Third time is not a charm

Written by Paper. Posted in Drive

Third time is not a charm

Published on October 18, 2014 with No Comments

Constant lateness, dropped balls, missed boats and deadlines. When this is the case in any given business, it leads to stress in more ways than one. So how many times should this go on before it absolutely must be addressed? When should you have that conversation? Well, ponder no longer because it turns out there is a rule – of sorts. Consultant, author and overall business guru, Peter Bregman believes in the rule of three. After three incidences of a worrisome issue, it must be addressed. Once could be an isolated incident, twice makes you wonder, and three times leaves you ready to scream. Bregman concedes that if you feel like addressing an issue after one incident, that’s fine – go ahead. But for those who want to be understanding but want to tackle a situation before it gets out of hand – three.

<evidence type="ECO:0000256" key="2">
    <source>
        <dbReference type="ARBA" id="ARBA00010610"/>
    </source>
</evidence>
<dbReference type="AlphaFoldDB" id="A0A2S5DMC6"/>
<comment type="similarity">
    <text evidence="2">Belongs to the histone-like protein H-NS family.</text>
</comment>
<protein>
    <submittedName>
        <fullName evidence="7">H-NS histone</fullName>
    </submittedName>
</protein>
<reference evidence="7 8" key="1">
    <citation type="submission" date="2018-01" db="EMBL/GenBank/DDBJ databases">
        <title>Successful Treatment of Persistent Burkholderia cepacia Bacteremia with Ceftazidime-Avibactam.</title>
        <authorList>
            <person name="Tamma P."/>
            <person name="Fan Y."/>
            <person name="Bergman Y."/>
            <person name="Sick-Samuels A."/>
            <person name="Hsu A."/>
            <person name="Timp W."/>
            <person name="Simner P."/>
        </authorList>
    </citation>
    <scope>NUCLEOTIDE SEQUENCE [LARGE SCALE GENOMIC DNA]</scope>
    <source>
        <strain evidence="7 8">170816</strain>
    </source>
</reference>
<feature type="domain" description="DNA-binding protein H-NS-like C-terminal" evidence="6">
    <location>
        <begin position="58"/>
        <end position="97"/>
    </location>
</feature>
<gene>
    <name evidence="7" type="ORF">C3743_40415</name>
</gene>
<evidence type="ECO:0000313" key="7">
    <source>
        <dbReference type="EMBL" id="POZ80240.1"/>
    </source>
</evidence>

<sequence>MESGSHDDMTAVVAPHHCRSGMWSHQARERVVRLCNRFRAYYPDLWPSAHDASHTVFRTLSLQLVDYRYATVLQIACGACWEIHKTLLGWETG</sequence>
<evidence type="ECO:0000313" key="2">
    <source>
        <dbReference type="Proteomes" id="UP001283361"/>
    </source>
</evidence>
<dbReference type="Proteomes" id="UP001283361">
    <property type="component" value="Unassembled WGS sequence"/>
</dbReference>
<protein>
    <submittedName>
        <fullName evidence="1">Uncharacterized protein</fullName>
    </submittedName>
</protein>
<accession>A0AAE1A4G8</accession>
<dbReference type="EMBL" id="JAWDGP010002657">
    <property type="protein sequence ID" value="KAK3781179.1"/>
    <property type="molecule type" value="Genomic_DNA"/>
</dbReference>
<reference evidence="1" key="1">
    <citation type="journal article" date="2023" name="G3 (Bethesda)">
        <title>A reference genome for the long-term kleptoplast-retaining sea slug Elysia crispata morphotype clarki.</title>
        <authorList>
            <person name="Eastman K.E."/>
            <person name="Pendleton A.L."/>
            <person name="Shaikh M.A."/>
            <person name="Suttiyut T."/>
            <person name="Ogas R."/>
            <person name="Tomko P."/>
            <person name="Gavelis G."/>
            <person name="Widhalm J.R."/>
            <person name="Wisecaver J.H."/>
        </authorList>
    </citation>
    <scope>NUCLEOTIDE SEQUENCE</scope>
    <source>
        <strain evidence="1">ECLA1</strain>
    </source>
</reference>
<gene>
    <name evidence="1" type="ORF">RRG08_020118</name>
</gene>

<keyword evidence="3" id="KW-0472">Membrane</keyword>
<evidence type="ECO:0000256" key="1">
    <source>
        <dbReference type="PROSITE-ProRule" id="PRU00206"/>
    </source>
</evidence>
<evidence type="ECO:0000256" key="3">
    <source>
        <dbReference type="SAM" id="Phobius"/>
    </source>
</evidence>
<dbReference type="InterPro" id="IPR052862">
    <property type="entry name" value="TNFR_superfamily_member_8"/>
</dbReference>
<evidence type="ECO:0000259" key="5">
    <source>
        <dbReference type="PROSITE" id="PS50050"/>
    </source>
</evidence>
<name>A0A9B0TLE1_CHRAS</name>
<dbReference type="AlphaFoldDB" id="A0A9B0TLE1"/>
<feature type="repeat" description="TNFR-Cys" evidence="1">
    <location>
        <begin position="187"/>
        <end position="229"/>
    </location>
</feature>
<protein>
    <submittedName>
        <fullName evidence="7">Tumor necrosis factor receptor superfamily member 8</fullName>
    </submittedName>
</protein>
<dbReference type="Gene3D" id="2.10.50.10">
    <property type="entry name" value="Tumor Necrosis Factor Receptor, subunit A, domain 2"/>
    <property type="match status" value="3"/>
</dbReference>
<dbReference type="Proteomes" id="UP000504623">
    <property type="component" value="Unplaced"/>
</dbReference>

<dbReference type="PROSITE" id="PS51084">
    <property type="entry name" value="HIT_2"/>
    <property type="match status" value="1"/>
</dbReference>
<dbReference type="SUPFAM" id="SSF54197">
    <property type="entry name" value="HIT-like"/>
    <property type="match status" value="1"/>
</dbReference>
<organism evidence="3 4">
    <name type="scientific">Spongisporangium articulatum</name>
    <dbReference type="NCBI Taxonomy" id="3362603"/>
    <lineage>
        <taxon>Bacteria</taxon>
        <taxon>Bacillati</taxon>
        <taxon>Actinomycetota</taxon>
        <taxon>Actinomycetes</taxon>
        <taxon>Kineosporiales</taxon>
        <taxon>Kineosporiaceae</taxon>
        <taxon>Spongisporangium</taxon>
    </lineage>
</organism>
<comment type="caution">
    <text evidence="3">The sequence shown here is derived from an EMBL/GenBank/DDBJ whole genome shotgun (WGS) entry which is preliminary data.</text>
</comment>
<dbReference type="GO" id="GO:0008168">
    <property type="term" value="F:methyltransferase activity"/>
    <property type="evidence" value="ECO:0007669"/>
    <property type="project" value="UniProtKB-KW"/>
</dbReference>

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Of course, such a threedom rule also works when you might be the problem. Did you hear a client joking about your business practices? The quality of your work? Your tendency to absent-mindedness? Three times and then Bregman hopes you speak up and try to figure out if the client is trying to tell you something. As they say, humor wouldn’t be so humorous if it didn’t contain elements of truth. In Bregman’s words, “The first time someone does something that makes me feel uncomfortable, I notice it. The second time, I acknowledge that the first time was not an isolated event or an accident but a potential pattern and I begin to observe more closely and plan my response. The third time? The third time I always speak to the person about it. I call it my rule of three.”
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